Since the experience that I was observing is the transportation system within Downtown Raleigh, specifically automobile transportation, the action map and stages of action for my identified user group is quite minimal. The user group that I primarily focused on for this experience is that of the working class. These are people who might live outside of the city, where they work, and commute to work on a daily basis by driving. I outlined the steps and actions that might take place within this group on my action map. These stages can be seen above. Having broken each of these stages down, I chose to focus on the second stage. This stage, finding a place to park and getting to places on time, is the action that I believe to be the most problematic portion of this entire experience. 

The question that I decided to move forward with is as follows: how do we make the process of finding parking spaces in Downtown Raleigh easier and make the act of parking a quicker process? Through the exploration of this question, we can hopefully come up with a solution that simplifies this process and allows for people to manage parking in city areas easier.


Ideation: Coming up with a solution

Having previously determined the problem with parking in Downtown Raleigh, I came up with and brainstormed a variety of solutions that could potentially make this process easier. During the ideation process I made use of many different techniques including brainstorming, vertical thinking, problem framing, and idea exploration. Each of these different techniques allowed to me explore the wicked problem that I witnessed within the Warehouse District specifically. The problem that I am looking at is that of the difficulty people have parking downtown, finding spaces, and managing their meters. I explored different ideas and came up with some concepts that I furthered explore with the next phase of the Design Thinking process.

After ideating on solutions for this problem, I looked back over some of the ideas that I had come up with and decided that creating a mobile device that could track where available street parking was would be an interesting concept. Using Adobe Illustrator, I quickly assembled some quick "sketches" of what I believed would be the most helpful aspects of this mobile application. This is what I decided on further conceptualizing as I moved forward with this process. 


Refining + prototyping 

 

The initial forms of prototyping that I made use of during this stage of the assignment were that of paper and working prototyping. My suggested solution to the wicked problem of limited parking/finding a parking spot is to develop an app to help out with locating nearby parking in Downtown Raleigh. Since I'm majoring in Graphic Design, and due to my interest in UX design, I chose to prototype an app that would best provide a solution to the wicked problem I am looking at. Both of these allowed me to further ideate on the design of this product and to further understand the layout.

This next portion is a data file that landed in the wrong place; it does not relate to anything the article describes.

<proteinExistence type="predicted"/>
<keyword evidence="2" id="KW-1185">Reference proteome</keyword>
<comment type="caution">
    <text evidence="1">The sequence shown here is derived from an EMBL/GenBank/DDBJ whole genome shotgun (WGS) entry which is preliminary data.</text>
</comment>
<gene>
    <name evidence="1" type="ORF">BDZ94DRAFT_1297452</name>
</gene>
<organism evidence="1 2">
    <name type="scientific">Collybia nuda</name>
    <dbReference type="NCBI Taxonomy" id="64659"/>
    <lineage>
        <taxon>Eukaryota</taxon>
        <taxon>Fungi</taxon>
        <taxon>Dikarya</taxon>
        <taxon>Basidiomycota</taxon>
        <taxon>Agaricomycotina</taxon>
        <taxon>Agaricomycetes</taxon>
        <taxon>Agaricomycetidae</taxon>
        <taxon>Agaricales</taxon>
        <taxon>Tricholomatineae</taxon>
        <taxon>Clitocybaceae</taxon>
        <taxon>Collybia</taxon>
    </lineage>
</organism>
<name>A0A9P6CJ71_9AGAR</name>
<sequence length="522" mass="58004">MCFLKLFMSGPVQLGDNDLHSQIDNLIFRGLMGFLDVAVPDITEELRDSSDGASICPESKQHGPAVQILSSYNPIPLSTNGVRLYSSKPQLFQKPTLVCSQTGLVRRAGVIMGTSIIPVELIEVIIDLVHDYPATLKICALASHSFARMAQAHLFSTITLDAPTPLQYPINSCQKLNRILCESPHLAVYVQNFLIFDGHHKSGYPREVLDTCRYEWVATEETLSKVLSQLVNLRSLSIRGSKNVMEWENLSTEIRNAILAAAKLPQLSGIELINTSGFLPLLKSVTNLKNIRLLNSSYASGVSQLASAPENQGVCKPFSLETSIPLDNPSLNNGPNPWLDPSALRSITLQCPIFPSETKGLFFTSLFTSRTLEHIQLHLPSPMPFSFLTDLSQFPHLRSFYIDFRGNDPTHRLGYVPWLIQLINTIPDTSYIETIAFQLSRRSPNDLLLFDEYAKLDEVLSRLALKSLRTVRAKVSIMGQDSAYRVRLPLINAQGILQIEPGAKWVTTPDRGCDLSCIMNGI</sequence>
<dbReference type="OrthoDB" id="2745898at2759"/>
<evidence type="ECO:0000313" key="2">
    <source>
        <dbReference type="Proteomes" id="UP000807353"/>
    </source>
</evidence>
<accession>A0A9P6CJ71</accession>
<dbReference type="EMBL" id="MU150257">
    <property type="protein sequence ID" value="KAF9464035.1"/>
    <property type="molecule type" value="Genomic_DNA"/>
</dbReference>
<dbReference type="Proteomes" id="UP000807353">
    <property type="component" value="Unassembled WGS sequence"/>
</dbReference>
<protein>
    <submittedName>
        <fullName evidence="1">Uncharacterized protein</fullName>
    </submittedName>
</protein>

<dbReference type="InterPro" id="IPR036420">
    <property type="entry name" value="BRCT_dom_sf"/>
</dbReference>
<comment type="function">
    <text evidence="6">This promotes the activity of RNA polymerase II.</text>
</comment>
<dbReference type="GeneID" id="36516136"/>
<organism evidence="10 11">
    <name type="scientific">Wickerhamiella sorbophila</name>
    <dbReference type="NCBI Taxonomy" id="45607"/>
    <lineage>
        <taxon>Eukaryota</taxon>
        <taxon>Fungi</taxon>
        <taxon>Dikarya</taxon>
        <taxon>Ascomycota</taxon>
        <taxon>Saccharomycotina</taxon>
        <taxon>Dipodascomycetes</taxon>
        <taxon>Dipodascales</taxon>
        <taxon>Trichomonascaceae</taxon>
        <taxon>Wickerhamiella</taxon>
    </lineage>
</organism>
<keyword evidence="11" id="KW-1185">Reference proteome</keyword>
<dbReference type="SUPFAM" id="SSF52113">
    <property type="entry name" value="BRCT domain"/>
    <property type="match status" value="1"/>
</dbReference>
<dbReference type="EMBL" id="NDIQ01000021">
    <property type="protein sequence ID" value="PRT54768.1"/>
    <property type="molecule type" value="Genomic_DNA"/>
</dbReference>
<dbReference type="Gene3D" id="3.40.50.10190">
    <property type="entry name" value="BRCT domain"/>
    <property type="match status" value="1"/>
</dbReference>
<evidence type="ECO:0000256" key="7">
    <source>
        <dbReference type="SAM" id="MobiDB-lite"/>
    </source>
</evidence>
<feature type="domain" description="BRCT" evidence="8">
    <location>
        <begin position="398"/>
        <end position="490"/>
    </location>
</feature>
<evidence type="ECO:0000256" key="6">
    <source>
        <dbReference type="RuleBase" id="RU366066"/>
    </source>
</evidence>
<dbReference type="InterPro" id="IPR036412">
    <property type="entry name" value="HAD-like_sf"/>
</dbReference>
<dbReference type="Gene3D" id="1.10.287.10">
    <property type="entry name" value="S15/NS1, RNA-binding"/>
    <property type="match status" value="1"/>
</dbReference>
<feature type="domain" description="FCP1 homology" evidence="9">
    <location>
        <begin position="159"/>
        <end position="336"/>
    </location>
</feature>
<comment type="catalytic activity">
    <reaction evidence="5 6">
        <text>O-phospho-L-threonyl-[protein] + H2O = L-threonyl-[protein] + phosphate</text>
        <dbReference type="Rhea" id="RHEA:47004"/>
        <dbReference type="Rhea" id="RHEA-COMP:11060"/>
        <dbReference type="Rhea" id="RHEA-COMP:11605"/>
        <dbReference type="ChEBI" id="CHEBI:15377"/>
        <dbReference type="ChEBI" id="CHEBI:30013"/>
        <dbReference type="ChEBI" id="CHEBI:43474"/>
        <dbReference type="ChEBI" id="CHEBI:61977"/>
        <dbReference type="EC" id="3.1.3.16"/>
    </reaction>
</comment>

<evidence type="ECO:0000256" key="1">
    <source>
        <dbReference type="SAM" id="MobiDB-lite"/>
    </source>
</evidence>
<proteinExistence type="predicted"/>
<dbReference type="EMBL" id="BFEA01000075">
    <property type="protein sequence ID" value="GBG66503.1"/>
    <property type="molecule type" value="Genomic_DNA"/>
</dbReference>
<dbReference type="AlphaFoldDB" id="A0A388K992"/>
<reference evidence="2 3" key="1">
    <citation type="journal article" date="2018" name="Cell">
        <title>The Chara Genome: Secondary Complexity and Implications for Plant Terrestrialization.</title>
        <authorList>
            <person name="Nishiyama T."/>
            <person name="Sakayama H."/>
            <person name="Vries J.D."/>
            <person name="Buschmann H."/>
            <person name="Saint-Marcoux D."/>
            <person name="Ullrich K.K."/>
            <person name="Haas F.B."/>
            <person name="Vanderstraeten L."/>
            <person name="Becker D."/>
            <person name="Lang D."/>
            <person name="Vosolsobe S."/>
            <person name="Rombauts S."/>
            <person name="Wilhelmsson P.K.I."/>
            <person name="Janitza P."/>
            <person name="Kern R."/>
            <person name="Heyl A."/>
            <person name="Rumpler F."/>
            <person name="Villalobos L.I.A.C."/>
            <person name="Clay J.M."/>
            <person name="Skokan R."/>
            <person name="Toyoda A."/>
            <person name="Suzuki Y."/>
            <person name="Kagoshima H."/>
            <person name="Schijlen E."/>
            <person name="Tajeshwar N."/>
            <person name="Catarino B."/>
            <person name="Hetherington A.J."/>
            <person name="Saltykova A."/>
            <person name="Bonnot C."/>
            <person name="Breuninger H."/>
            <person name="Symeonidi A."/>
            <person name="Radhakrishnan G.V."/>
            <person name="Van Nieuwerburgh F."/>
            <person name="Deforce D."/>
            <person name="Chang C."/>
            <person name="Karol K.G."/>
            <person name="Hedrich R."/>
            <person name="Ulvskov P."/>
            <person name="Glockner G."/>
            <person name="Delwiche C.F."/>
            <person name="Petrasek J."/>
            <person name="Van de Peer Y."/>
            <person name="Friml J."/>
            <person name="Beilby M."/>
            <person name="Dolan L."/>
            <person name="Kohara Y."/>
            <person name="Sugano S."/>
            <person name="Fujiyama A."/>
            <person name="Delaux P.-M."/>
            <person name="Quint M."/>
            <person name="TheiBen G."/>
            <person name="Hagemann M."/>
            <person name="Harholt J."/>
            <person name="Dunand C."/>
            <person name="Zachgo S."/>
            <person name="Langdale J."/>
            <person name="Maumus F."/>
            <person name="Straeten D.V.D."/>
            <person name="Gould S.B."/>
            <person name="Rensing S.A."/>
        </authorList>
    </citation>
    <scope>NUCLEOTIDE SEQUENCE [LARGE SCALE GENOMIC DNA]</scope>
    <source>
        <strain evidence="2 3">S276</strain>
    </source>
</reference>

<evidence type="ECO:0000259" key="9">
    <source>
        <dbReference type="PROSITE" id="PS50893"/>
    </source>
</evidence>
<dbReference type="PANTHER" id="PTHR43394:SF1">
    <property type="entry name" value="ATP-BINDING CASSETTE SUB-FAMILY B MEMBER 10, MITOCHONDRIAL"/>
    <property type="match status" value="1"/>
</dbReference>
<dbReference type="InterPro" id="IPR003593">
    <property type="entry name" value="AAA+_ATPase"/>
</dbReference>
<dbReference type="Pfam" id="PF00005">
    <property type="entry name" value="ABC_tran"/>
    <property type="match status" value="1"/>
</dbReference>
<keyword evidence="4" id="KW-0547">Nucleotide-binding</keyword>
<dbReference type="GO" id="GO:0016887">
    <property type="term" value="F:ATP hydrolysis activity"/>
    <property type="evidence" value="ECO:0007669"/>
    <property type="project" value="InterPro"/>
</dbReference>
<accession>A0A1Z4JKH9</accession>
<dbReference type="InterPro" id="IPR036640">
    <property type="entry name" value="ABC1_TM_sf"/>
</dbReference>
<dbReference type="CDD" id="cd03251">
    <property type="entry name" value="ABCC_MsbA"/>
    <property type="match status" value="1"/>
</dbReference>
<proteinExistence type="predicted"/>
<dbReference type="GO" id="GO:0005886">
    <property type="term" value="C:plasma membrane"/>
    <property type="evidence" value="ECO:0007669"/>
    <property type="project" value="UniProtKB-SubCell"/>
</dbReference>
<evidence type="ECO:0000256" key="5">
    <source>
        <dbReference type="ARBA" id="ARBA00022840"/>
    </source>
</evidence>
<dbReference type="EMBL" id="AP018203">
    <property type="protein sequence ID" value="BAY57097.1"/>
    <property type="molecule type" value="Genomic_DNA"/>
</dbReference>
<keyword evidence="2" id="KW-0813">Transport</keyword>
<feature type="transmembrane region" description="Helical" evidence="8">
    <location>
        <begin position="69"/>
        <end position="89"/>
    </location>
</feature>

The first stage of this process was to build on the ideation sketches that I had initially come up with. These sketches allowed me to think about the need of the user and design an interface that addressed the prominent problems that exist with parking. By cutting a rectangle out of plain, white paper and making sketches of different screenshots, I created a prototype where the user could slide through a variety of screens. While this paper prototype allowed me to further my understanding about the needs of the user, I didn't feel totally satisfied with this prototype. 

For this reason, I once again used Adobe Illustrator to visually prototype and animate an application that I believe would help tremendously with this problem. 


Final prototyping

Parkasus, a play on the word Pegasus, is a mobile application that allows people to find nearby street parking, keep track of parking meter time, repay the meter and a variety of other things. This final prototyping of the design shows different functions of the application and clearly addresses the wicked problem at hand. No longer will users have to wonder around the city looking for available street parking. Parkasus allows for users to find parking close to their desired destinations and maintain a variety of information from afar.


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Users can find parking nearby their desires location and reserve them before they even leave the house.

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Parkasus acts like any other mobile mapping application and can provide the user with a variety of information. This includes directions, recent locations, attractions, etc. 

If the user is driving downtown and has the application open, nearby parking spots pop up and provide the user with information about that specific spot.